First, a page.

Bucket your money.
The bucket strategy gives you some flexibility but also helps you plan in more detail. Using a retirement withdrawal strategy, like the bucket method, allows you to split your savings into different accounts for different reasons and timelines. The first account could hold shorter-term money in a high-yield savings account or cash/bond funds. For the cash that you may need access to soon (3-10 years), but in no rush, you could keep that in fixed-income investments or a mix of stocks, bonds, and CDs for moderate growth. For the money that you won't need for 10+ years, put that into your longer-term retirement/ investment accounts or growth funds. Having money ready for different stages of your life and retirement can make this strategy safer.
Minimize mandatory distributions.
Many traditional retirement accounts have required mandatory distributions or RMDs. They begin at age 72, and if you do not withdraw the designated amount, that could lead to a tax penalty. Minimizing your RMDs can be one of the best retirement tax strategies! You can reduce or eliminate RMDs by converting your money from traditional retirement accounts into others, like a Roth IRA account, that you can grow and withdraw from tax-free.
Use account sequencing.
Using account sequencing can be a helpful tax-efficient retirement withdrawal strategy. In summary, you get your target amount of retirement money through a combination of savings and investment accounts, getting you the most strategic withdrawals and minimizing taxes.
Factors that affect your withdrawals
Two primary factors that may affect your retirement withdrawals in Florida are taxes and social security. Be aware of the different variables and factors, especially when planning retirement withdrawal and tax strategies.
During retirement, taxes are not automatically collected like they are with a W-2 paycheck. It is not dissimilar to being self-employed. You are still required to pay taxes. Depending on your accounts, there may be various tax penalties for how much, when, or how you withdraw money.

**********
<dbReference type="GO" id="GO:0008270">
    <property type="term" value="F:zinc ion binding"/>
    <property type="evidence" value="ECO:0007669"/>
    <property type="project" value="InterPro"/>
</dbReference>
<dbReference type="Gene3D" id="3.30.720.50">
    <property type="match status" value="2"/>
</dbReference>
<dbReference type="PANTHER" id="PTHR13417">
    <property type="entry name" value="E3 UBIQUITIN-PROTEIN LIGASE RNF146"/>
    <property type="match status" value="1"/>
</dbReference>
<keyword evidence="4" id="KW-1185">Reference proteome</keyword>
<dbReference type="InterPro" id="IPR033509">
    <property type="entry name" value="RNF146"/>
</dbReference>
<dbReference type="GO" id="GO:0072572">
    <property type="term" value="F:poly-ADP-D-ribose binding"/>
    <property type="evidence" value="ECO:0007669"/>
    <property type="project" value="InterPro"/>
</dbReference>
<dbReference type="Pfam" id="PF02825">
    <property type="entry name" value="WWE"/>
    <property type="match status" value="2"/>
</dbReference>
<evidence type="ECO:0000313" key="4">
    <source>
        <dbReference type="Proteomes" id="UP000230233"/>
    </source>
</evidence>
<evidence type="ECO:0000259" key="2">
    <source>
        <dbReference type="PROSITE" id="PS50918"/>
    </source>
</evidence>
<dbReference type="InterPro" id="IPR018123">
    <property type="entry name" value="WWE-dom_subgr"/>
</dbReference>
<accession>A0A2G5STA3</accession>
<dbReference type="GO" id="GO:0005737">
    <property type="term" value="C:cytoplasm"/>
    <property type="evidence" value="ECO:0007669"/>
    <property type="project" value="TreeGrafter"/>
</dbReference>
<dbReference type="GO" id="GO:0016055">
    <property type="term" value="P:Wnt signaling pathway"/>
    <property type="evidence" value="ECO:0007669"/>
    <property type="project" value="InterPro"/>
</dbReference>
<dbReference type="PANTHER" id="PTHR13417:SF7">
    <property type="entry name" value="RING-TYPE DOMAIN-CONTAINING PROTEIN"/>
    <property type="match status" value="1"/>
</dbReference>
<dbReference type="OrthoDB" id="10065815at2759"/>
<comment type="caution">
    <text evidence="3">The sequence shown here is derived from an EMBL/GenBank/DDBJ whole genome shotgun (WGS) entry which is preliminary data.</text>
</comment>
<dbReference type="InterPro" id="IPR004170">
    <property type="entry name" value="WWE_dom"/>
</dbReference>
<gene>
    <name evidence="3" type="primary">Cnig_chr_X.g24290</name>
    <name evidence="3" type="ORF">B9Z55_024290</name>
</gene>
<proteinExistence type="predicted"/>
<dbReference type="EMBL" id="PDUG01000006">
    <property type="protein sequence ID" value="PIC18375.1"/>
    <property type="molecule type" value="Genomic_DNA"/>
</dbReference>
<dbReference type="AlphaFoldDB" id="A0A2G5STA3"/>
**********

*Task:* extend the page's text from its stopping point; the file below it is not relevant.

The earliest you can begin to take social security benefits is 62, but it is a reduced amount unless you wait until the full retirement age of 67. At age 67, you can receive 100% of your social security benefits, but if you delay taking them, you could be increasing your monthly amount %s per year until you are 70.
Talk to an Advisor at Oxford Today
Contact Oxford Advisory Group today to begin discussing and planning your tax-efficient retirement withdrawal strategies in Florida. Work with advisors to get where your only focus is living life! The team at Oxford is genuinely passionate about helping people "Live retirement with confidence!"
This report was prepared by Oxford Advisory Group, a federally registered investment adviser under the Investment Advisers Act of 1940. Registration as an investment adviser does not imply a certain level of skill or training. The oral and written communications of an adviser provide you with information about which you determine to hire or retain an adviser. Oxford Advisory Group, Form ADV Part 2A & 2B can be obtained by written request directly to 111 N. Orange Ave., Suite 775, Orlando, FL 32801. Neither the information nor any opinion expressed it so be construed as solicitation to buy or sell a security of personalized investment, tax, or legal advice. This is prepared for informational purposes only. It does not address specific investment objectives, or the financial situation and the particular needs of any person who may receive this report.